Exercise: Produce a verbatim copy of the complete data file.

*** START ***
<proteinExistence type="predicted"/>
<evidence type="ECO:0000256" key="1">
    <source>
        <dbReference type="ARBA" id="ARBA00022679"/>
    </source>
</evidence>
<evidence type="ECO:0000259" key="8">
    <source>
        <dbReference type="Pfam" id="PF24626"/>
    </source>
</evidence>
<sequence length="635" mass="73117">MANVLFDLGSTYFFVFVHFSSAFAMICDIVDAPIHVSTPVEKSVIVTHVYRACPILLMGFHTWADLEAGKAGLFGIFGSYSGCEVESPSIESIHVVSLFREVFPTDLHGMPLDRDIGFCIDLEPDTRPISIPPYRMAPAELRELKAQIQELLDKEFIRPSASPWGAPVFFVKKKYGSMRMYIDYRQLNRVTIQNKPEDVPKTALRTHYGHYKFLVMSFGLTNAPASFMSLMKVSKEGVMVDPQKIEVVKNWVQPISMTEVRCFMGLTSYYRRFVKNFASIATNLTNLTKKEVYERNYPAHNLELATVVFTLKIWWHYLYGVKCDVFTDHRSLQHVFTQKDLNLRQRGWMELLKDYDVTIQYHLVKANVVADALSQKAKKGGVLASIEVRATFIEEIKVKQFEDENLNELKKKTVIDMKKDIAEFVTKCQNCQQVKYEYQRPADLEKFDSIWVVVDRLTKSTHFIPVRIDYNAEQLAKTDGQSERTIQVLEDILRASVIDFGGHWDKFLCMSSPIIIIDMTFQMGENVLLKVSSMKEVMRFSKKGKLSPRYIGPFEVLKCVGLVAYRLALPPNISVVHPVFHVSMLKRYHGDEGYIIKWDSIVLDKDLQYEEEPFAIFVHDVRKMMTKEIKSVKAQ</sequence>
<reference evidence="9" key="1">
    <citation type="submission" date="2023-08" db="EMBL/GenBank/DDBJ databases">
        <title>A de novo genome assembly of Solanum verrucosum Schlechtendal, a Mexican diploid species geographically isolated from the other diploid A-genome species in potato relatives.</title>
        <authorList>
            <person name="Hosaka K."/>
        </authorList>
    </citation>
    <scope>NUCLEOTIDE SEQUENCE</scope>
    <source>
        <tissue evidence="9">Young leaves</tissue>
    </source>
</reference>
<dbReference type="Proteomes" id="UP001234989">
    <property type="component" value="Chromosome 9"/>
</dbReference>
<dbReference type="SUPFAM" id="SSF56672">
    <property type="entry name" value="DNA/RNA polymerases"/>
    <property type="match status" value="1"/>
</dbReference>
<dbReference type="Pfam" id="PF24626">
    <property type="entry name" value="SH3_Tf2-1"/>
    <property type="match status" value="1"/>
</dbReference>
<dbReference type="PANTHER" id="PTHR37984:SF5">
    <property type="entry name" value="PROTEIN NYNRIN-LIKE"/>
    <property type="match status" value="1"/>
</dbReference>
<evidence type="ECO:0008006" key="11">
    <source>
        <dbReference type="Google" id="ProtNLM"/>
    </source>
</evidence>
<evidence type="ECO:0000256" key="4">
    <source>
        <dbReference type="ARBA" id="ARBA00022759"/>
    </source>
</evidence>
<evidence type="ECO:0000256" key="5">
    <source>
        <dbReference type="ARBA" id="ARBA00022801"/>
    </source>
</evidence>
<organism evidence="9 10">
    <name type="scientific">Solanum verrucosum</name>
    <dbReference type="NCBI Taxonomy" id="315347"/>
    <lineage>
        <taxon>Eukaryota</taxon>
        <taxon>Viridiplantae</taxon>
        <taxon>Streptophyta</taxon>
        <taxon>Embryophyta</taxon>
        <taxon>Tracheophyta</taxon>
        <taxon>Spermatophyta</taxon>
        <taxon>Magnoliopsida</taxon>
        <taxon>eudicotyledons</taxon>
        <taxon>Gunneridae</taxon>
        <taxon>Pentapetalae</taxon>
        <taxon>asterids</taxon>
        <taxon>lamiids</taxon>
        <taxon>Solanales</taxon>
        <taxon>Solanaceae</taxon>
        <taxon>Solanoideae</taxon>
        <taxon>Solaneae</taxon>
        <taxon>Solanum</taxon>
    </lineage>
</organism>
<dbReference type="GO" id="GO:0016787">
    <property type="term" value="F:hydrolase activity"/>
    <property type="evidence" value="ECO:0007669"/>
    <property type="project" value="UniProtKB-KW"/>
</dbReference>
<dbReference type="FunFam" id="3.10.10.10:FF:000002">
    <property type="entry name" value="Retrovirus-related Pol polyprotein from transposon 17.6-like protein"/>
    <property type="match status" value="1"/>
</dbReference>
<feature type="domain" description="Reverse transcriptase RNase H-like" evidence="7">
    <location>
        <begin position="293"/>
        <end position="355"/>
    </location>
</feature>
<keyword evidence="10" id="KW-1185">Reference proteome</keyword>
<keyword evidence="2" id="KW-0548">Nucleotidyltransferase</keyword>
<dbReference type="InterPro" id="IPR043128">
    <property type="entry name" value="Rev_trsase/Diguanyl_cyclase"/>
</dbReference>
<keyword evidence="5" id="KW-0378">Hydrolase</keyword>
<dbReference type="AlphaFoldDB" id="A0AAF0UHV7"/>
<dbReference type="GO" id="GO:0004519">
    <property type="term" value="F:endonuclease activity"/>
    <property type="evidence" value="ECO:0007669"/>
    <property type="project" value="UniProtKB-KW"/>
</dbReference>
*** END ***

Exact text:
<proteinExistence type="predicted"/>
<evidence type="ECO:0000256" key="1">
    <source>
        <dbReference type="ARBA" id="ARBA00022679"/>
    </source>
</evidence>
<evidence type="ECO:0000259" key="8">
    <source>
        <dbReference type="Pfam" id="PF24626"/>
    </source>
</evidence>
<sequence length="635" mass="73117">MANVLFDLGSTYFFVFVHFSSAFAMICDIVDAPIHVSTPVEKSVIVTHVYRACPILLMGFHTWADLEAGKAGLFGIFGSYSGCEVESPSIESIHVVSLFREVFPTDLHGMPLDRDIGFCIDLEPDTRPISIPPYRMAPAELRELKAQIQELLDKEFIRPSASPWGAPVFFVKKKYGSMRMYIDYRQLNRVTIQNKPEDVPKTALRTHYGHYKFLVMSFGLTNAPASFMSLMKVSKEGVMVDPQKIEVVKNWVQPISMTEVRCFMGLTSYYRRFVKNFASIATNLTNLTKKEVYERNYPAHNLELATVVFTLKIWWHYLYGVKCDVFTDHRSLQHVFTQKDLNLRQRGWMELLKDYDVTIQYHLVKANVVADALSQKAKKGGVLASIEVRATFIEEIKVKQFEDENLNELKKKTVIDMKKDIAEFVTKCQNCQQVKYEYQRPADLEKFDSIWVVVDRLTKSTHFIPVRIDYNAEQLAKTDGQSERTIQVLEDILRASVIDFGGHWDKFLCMSSPIIIIDMTFQMGENVLLKVSSMKEVMRFSKKGKLSPRYIGPFEVLKCVGLVAYRLALPPNISVVHPVFHVSMLKRYHGDEGYIIKWDSIVLDKDLQYEEEPFAIFVHDVRKMMTKEIKSVKAQ</sequence>
<reference evidence="9" key="1">
    <citation type="submission" date="2023-08" db="EMBL/GenBank/DDBJ databases">
        <title>A de novo genome assembly of Solanum verrucosum Schlechtendal, a Mexican diploid species geographically isolated from the other diploid A-genome species in potato relatives.</title>
        <authorList>
            <person name="Hosaka K."/>
        </authorList>
    </citation>
    <scope>NUCLEOTIDE SEQUENCE</scope>
    <source>
        <tissue evidence="9">Young leaves</tissue>
    </source>
</reference>
<dbReference type="Proteomes" id="UP001234989">
    <property type="component" value="Chromosome 9"/>
</dbReference>
<dbReference type="SUPFAM" id="SSF56672">
    <property type="entry name" value="DNA/RNA polymerases"/>
    <property type="match status" value="1"/>
</dbReference>
<dbReference type="Pfam" id="PF24626">
    <property type="entry name" value="SH3_Tf2-1"/>
    <property type="match status" value="1"/>
</dbReference>
<dbReference type="PANTHER" id="PTHR37984:SF5">
    <property type="entry name" value="PROTEIN NYNRIN-LIKE"/>
    <property type="match status" value="1"/>
</dbReference>
<evidence type="ECO:0008006" key="11">
    <source>
        <dbReference type="Google" id="ProtNLM"/>
    </source>
</evidence>
<evidence type="ECO:0000256" key="4">
    <source>
        <dbReference type="ARBA" id="ARBA00022759"/>
    </source>
</evidence>
<evidence type="ECO:0000256" key="5">
    <source>
        <dbReference type="ARBA" id="ARBA00022801"/>
    </source>
</evidence>
<organism evidence="9 10">
    <name type="scientific">Solanum verrucosum</name>
    <dbReference type="NCBI Taxonomy" id="315347"/>
    <lineage>
        <taxon>Eukaryota</taxon>
        <taxon>Viridiplantae</taxon>
        <taxon>Streptophyta</taxon>
        <taxon>Embryophyta</taxon>
        <taxon>Tracheophyta</taxon>
        <taxon>Spermatophyta</taxon>
        <taxon>Magnoliopsida</taxon>
        <taxon>eudicotyledons</taxon>
        <taxon>Gunneridae</taxon>
        <taxon>Pentapetalae</taxon>
        <taxon>asterids</taxon>
        <taxon>lamiids</taxon>
        <taxon>Solanales</taxon>
        <taxon>Solanaceae</taxon>
        <taxon>Solanoideae</taxon>
        <taxon>Solaneae</taxon>
        <taxon>Solanum</taxon>
    </lineage>
</organism>
<dbReference type="GO" id="GO:0016787">
    <property type="term" value="F:hydrolase activity"/>
    <property type="evidence" value="ECO:0007669"/>
    <property type="project" value="UniProtKB-KW"/>
</dbReference>
<dbReference type="FunFam" id="3.10.10.10:FF:000002">
    <property type="entry name" value="Retrovirus-related Pol polyprotein from transposon 17.6-like protein"/>
    <property type="match status" value="1"/>
</dbReference>
<feature type="domain" description="Reverse transcriptase RNase H-like" evidence="7">
    <location>
        <begin position="293"/>
        <end position="355"/>
    </location>
</feature>
<keyword evidence="10" id="KW-1185">Reference proteome</keyword>
<keyword evidence="2" id="KW-0548">Nucleotidyltransferase</keyword>
<dbReference type="InterPro" id="IPR043128">
    <property type="entry name" value="Rev_trsase/Diguanyl_cyclase"/>
</dbReference>
<keyword evidence="5" id="KW-0378">Hydrolase</keyword>
<dbReference type="AlphaFoldDB" id="A0AAF0UHV7"/>
<dbReference type="GO" id="GO:0004519">
    <property type="term" value="F:endonuclease activity"/>
    <property type="evidence" value="ECO:0007669"/>
    <property type="project" value="UniProtKB-KW"/>
</dbReference>